The Ministry of Justice has closed down about one in five claims management companies in the past year, according to figures obtained by the Gazette.
A freedom of information request to the MoJ’s Claims Management Regulation department has revealed that 734 businesses were ‘cancelled’ in the 12 months up to the end of March. The closures were partly prompted by 9,570 complaints from the public. By the end of the financial year the number of authorised businesses stood at 3,018.
In the latest broadside against the sector, the banking industry alleged this week that claims management companies are slowing down the processing of legitimate claims over the mis-selling of personal protection insurance (PPI) by sending speculative letters to every bank.
Research by the Financial Times last month showed that Britain’s banks are now rejecting as spurious up to half of all compensation claims relating to mis-sold PPI. The Ministry of Justice has confirmed it has set up a dedicated team to deal with poor practices by some claims management companies who handle mis-sold PPI.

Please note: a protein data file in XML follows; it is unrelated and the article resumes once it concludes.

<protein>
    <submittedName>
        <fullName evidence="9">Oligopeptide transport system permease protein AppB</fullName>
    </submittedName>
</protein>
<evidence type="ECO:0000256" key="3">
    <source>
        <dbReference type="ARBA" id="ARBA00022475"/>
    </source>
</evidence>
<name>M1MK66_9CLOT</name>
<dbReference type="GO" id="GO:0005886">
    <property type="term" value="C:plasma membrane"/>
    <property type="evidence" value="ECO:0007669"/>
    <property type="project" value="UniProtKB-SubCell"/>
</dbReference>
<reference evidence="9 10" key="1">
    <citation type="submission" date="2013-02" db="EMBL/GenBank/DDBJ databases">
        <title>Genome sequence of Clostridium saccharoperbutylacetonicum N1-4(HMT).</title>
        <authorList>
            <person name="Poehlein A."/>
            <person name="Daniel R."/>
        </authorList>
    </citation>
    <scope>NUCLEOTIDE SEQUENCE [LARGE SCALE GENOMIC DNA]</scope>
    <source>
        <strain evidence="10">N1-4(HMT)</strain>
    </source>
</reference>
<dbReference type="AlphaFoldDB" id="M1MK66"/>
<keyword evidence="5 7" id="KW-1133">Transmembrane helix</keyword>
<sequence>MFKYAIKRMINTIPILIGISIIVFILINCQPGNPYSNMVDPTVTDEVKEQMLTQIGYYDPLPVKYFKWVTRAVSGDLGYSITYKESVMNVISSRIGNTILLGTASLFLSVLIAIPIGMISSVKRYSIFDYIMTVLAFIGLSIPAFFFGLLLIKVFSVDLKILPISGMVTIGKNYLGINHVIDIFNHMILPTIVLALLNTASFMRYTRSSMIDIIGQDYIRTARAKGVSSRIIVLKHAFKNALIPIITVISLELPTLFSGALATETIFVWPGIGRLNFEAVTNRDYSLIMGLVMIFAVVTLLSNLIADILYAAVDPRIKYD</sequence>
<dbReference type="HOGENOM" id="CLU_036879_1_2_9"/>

Anthony Sultan, executive member of trade association the Claims Standards Council, said the volume of closed companies did not mean there is widespread malpractice. ‘A lot of companies have decided it is not for them and they don’t want to be in claims. It’s very important for those heavily involved in the industry that the highest standards prevail and anyone who fails to meet them is exited from the sector.’
Sultan told the Gazette he would ‘condemn’ any firms involved in speculative claims. ‘It is not widespread, and the vast majority are regulated and operate in a sensible fashion,’ he said. ‘As in any industry you come across rogue traders but the trade body acts quickly to bring an end to it.’
The MoJ said record numbers of staff are being allocated to regulating claims management companies, both at its headquarters in London and its compliance office in Staffordshire. The number of staff has risen to 57, up from 32 in 2007 when the MoJ took charge of claims management regulation.
The MoJ has cut the estimated cost of claims management regulation, financed by the companies themselves, by 17% to £2.5m for 2012/13. But rising staff costs and an expected fall in the number of companies led to higher charges to firms.